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While Syria has been dominated since the 1960s by a determinedly secular regime, the 2011 uprising has raised many questions about the role of Islam in the country's politics. This book demonstrates that with the eradication of the Muslim Brothers after the failed insurrection of 1982, Sunni men of religion became the only voice of the Islamic trend in the country. Through educational programs, charitable foundations and their deft handling of tribal and merchant networks, they took advantage of popular disaffection with secular ideologies to increase their influence over society. In recent years, with the Islamic resurgence, the Alawi-dominated Ba'thist regime was compelled to bring the clergy into the political fold. This relationship was exposed in 2011 by the division of the Sunni clergy between regime supporters, bystanders and opponents. This book affords a new perspective on Syrian society as it stands at the crossroads of political and social fragmentation.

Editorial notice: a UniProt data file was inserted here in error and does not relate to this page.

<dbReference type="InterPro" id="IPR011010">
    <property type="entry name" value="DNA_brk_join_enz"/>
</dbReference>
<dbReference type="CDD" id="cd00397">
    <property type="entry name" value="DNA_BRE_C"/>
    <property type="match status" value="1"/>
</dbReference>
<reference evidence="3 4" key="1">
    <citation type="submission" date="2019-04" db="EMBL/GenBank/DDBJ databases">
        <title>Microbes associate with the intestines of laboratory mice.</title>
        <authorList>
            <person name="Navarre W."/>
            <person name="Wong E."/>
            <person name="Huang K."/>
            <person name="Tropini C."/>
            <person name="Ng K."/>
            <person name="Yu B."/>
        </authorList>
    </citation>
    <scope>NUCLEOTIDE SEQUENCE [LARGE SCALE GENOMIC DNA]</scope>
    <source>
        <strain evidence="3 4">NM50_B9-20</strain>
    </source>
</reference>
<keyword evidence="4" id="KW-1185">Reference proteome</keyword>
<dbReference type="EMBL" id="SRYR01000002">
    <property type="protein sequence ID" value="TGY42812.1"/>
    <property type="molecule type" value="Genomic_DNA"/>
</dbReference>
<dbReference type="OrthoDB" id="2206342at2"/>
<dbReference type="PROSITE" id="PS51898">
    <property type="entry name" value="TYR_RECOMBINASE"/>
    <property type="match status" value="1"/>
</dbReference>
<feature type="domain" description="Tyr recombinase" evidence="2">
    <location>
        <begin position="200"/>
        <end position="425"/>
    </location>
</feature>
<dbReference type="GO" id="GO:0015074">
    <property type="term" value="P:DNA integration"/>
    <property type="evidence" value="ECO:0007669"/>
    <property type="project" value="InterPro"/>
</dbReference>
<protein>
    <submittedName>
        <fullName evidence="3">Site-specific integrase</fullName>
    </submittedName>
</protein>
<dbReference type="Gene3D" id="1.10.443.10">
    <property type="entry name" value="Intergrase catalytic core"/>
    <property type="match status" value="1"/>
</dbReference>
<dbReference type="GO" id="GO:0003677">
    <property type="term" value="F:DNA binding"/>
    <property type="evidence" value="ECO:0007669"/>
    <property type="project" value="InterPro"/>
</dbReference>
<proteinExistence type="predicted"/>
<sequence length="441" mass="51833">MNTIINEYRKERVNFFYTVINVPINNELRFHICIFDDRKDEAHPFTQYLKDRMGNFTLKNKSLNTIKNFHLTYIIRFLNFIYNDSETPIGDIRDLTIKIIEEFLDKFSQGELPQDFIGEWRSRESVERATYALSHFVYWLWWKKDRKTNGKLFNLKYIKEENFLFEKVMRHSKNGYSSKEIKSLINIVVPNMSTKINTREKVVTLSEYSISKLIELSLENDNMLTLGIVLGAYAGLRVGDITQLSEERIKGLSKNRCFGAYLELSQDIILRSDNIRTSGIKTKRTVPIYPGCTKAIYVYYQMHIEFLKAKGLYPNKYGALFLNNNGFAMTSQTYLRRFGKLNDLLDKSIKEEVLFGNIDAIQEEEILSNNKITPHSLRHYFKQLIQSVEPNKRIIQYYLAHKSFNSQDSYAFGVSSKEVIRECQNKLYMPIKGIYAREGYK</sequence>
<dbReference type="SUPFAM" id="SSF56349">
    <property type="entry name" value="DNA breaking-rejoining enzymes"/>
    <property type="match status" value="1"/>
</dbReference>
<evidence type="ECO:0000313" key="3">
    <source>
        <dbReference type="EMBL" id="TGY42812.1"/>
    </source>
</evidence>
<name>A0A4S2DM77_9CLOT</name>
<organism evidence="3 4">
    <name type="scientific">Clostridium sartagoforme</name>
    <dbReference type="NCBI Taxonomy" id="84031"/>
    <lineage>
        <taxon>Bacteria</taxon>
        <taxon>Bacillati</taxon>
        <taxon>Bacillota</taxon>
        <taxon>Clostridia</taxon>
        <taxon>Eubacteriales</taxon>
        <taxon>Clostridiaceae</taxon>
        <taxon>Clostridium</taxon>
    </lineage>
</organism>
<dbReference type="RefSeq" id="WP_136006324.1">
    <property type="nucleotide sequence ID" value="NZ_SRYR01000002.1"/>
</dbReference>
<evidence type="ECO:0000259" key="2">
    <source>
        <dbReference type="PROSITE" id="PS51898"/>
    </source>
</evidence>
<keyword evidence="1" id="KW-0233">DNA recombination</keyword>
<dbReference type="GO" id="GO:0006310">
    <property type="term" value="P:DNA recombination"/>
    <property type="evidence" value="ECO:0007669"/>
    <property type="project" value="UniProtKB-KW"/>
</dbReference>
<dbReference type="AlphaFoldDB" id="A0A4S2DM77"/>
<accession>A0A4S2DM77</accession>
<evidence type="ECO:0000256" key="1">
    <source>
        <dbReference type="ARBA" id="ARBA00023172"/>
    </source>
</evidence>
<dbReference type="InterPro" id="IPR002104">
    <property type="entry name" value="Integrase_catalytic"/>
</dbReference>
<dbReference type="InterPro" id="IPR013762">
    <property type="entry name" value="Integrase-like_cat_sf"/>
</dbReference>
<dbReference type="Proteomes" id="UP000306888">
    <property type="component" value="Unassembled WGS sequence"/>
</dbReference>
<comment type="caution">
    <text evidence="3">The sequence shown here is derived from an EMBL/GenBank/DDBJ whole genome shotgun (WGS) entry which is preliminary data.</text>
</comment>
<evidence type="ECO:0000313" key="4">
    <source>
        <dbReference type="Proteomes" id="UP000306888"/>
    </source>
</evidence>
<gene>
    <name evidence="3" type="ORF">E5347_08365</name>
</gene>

Table of Contents
|The era of the 'founding sheikhs' (1920-79)|
|Landscapes after the battle (1979-2007)|
|(Re)defining orthodoxy against reformist trends|
|The turban and the chequebook: political economy of the Syrian religious elite|
|Ulama and Islamists in the political field|
|Reforms and revolution|
|Table of Contents provided by Publisher. All Rights Reserved.|